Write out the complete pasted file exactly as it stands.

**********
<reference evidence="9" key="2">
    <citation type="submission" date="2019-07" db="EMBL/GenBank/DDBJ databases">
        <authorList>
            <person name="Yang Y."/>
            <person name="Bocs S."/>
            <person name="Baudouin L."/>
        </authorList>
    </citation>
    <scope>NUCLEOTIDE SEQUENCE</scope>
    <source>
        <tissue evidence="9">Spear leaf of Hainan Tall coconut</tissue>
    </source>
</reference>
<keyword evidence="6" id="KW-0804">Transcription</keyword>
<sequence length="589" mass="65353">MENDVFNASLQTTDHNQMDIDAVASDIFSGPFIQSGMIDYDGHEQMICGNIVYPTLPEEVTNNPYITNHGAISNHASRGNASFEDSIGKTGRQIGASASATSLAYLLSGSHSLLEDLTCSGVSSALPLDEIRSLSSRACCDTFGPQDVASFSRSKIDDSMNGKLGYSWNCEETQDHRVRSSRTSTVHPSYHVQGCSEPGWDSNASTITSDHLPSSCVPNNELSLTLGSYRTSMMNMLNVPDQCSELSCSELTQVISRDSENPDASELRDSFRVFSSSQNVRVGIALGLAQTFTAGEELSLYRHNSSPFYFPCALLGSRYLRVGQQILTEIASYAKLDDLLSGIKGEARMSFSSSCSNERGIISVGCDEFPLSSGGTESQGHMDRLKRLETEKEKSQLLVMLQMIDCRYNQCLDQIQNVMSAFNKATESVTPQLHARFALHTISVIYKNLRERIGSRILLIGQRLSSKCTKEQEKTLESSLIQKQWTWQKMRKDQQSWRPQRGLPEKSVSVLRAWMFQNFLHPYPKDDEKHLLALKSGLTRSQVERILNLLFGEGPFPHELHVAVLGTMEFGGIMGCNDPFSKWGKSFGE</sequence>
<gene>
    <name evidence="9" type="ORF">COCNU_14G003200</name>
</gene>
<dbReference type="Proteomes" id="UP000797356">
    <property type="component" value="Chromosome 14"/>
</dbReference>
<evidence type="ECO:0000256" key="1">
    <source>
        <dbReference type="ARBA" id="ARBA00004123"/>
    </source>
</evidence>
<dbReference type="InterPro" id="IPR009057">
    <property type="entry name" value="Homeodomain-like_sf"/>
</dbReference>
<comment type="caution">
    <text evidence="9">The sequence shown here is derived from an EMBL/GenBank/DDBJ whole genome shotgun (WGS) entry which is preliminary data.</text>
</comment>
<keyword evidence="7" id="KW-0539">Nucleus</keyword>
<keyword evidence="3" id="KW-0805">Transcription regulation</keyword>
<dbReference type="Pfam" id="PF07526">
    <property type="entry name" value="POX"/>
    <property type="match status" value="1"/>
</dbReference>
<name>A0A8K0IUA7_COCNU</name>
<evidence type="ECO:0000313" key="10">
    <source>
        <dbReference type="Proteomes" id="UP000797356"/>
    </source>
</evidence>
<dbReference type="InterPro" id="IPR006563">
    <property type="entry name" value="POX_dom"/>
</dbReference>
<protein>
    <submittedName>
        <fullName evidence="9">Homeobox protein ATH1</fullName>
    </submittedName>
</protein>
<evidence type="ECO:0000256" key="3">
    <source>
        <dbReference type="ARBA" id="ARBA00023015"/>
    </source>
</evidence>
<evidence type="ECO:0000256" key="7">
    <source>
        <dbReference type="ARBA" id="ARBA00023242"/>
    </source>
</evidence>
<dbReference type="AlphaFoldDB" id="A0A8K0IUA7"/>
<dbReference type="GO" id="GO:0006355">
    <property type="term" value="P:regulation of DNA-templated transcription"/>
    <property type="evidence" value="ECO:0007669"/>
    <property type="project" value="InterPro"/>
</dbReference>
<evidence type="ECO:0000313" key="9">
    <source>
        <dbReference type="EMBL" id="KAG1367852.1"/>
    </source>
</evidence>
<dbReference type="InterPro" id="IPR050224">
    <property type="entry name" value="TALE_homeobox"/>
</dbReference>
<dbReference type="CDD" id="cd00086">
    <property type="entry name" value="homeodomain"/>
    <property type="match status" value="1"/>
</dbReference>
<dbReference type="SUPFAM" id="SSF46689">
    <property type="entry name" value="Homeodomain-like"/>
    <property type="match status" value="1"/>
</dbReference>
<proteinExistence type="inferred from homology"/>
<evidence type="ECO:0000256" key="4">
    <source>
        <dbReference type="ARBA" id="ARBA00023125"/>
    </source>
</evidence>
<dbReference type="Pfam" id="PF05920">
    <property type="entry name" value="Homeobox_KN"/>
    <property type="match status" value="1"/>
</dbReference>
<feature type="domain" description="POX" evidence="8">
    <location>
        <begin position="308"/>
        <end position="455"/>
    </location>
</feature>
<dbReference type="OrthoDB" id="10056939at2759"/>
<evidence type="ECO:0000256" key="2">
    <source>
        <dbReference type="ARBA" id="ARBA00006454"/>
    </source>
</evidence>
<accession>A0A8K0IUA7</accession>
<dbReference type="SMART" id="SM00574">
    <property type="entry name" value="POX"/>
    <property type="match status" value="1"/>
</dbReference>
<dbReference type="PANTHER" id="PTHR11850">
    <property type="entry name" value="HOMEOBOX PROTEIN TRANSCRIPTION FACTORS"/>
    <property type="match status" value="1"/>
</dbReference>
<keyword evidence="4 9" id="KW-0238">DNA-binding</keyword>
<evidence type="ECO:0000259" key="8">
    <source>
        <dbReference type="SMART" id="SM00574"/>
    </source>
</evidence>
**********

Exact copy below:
<reference evidence="9" key="2">
    <citation type="submission" date="2019-07" db="EMBL/GenBank/DDBJ databases">
        <authorList>
            <person name="Yang Y."/>
            <person name="Bocs S."/>
            <person name="Baudouin L."/>
        </authorList>
    </citation>
    <scope>NUCLEOTIDE SEQUENCE</scope>
    <source>
        <tissue evidence="9">Spear leaf of Hainan Tall coconut</tissue>
    </source>
</reference>
<keyword evidence="6" id="KW-0804">Transcription</keyword>
<sequence length="589" mass="65353">MENDVFNASLQTTDHNQMDIDAVASDIFSGPFIQSGMIDYDGHEQMICGNIVYPTLPEEVTNNPYITNHGAISNHASRGNASFEDSIGKTGRQIGASASATSLAYLLSGSHSLLEDLTCSGVSSALPLDEIRSLSSRACCDTFGPQDVASFSRSKIDDSMNGKLGYSWNCEETQDHRVRSSRTSTVHPSYHVQGCSEPGWDSNASTITSDHLPSSCVPNNELSLTLGSYRTSMMNMLNVPDQCSELSCSELTQVISRDSENPDASELRDSFRVFSSSQNVRVGIALGLAQTFTAGEELSLYRHNSSPFYFPCALLGSRYLRVGQQILTEIASYAKLDDLLSGIKGEARMSFSSSCSNERGIISVGCDEFPLSSGGTESQGHMDRLKRLETEKEKSQLLVMLQMIDCRYNQCLDQIQNVMSAFNKATESVTPQLHARFALHTISVIYKNLRERIGSRILLIGQRLSSKCTKEQEKTLESSLIQKQWTWQKMRKDQQSWRPQRGLPEKSVSVLRAWMFQNFLHPYPKDDEKHLLALKSGLTRSQVERILNLLFGEGPFPHELHVAVLGTMEFGGIMGCNDPFSKWGKSFGE</sequence>
<gene>
    <name evidence="9" type="ORF">COCNU_14G003200</name>
</gene>
<dbReference type="Proteomes" id="UP000797356">
    <property type="component" value="Chromosome 14"/>
</dbReference>
<evidence type="ECO:0000256" key="1">
    <source>
        <dbReference type="ARBA" id="ARBA00004123"/>
    </source>
</evidence>
<dbReference type="InterPro" id="IPR009057">
    <property type="entry name" value="Homeodomain-like_sf"/>
</dbReference>
<comment type="caution">
    <text evidence="9">The sequence shown here is derived from an EMBL/GenBank/DDBJ whole genome shotgun (WGS) entry which is preliminary data.</text>
</comment>
<keyword evidence="7" id="KW-0539">Nucleus</keyword>
<keyword evidence="3" id="KW-0805">Transcription regulation</keyword>
<dbReference type="Pfam" id="PF07526">
    <property type="entry name" value="POX"/>
    <property type="match status" value="1"/>
</dbReference>
<name>A0A8K0IUA7_COCNU</name>
<evidence type="ECO:0000313" key="10">
    <source>
        <dbReference type="Proteomes" id="UP000797356"/>
    </source>
</evidence>
<dbReference type="InterPro" id="IPR006563">
    <property type="entry name" value="POX_dom"/>
</dbReference>
<protein>
    <submittedName>
        <fullName evidence="9">Homeobox protein ATH1</fullName>
    </submittedName>
</protein>
<evidence type="ECO:0000256" key="3">
    <source>
        <dbReference type="ARBA" id="ARBA00023015"/>
    </source>
</evidence>
<evidence type="ECO:0000256" key="7">
    <source>
        <dbReference type="ARBA" id="ARBA00023242"/>
    </source>
</evidence>
<dbReference type="AlphaFoldDB" id="A0A8K0IUA7"/>
<dbReference type="GO" id="GO:0006355">
    <property type="term" value="P:regulation of DNA-templated transcription"/>
    <property type="evidence" value="ECO:0007669"/>
    <property type="project" value="InterPro"/>
</dbReference>
<evidence type="ECO:0000313" key="9">
    <source>
        <dbReference type="EMBL" id="KAG1367852.1"/>
    </source>
</evidence>
<dbReference type="InterPro" id="IPR050224">
    <property type="entry name" value="TALE_homeobox"/>
</dbReference>
<dbReference type="CDD" id="cd00086">
    <property type="entry name" value="homeodomain"/>
    <property type="match status" value="1"/>
</dbReference>
<dbReference type="SUPFAM" id="SSF46689">
    <property type="entry name" value="Homeodomain-like"/>
    <property type="match status" value="1"/>
</dbReference>
<proteinExistence type="inferred from homology"/>
<evidence type="ECO:0000256" key="4">
    <source>
        <dbReference type="ARBA" id="ARBA00023125"/>
    </source>
</evidence>
<dbReference type="Pfam" id="PF05920">
    <property type="entry name" value="Homeobox_KN"/>
    <property type="match status" value="1"/>
</dbReference>
<feature type="domain" description="POX" evidence="8">
    <location>
        <begin position="308"/>
        <end position="455"/>
    </location>
</feature>
<dbReference type="OrthoDB" id="10056939at2759"/>
<evidence type="ECO:0000256" key="2">
    <source>
        <dbReference type="ARBA" id="ARBA00006454"/>
    </source>
</evidence>
<accession>A0A8K0IUA7</accession>
<dbReference type="SMART" id="SM00574">
    <property type="entry name" value="POX"/>
    <property type="match status" value="1"/>
</dbReference>
<dbReference type="PANTHER" id="PTHR11850">
    <property type="entry name" value="HOMEOBOX PROTEIN TRANSCRIPTION FACTORS"/>
    <property type="match status" value="1"/>
</dbReference>
<keyword evidence="4 9" id="KW-0238">DNA-binding</keyword>
<evidence type="ECO:0000259" key="8">
    <source>
        <dbReference type="SMART" id="SM00574"/>
    </source>
</evidence>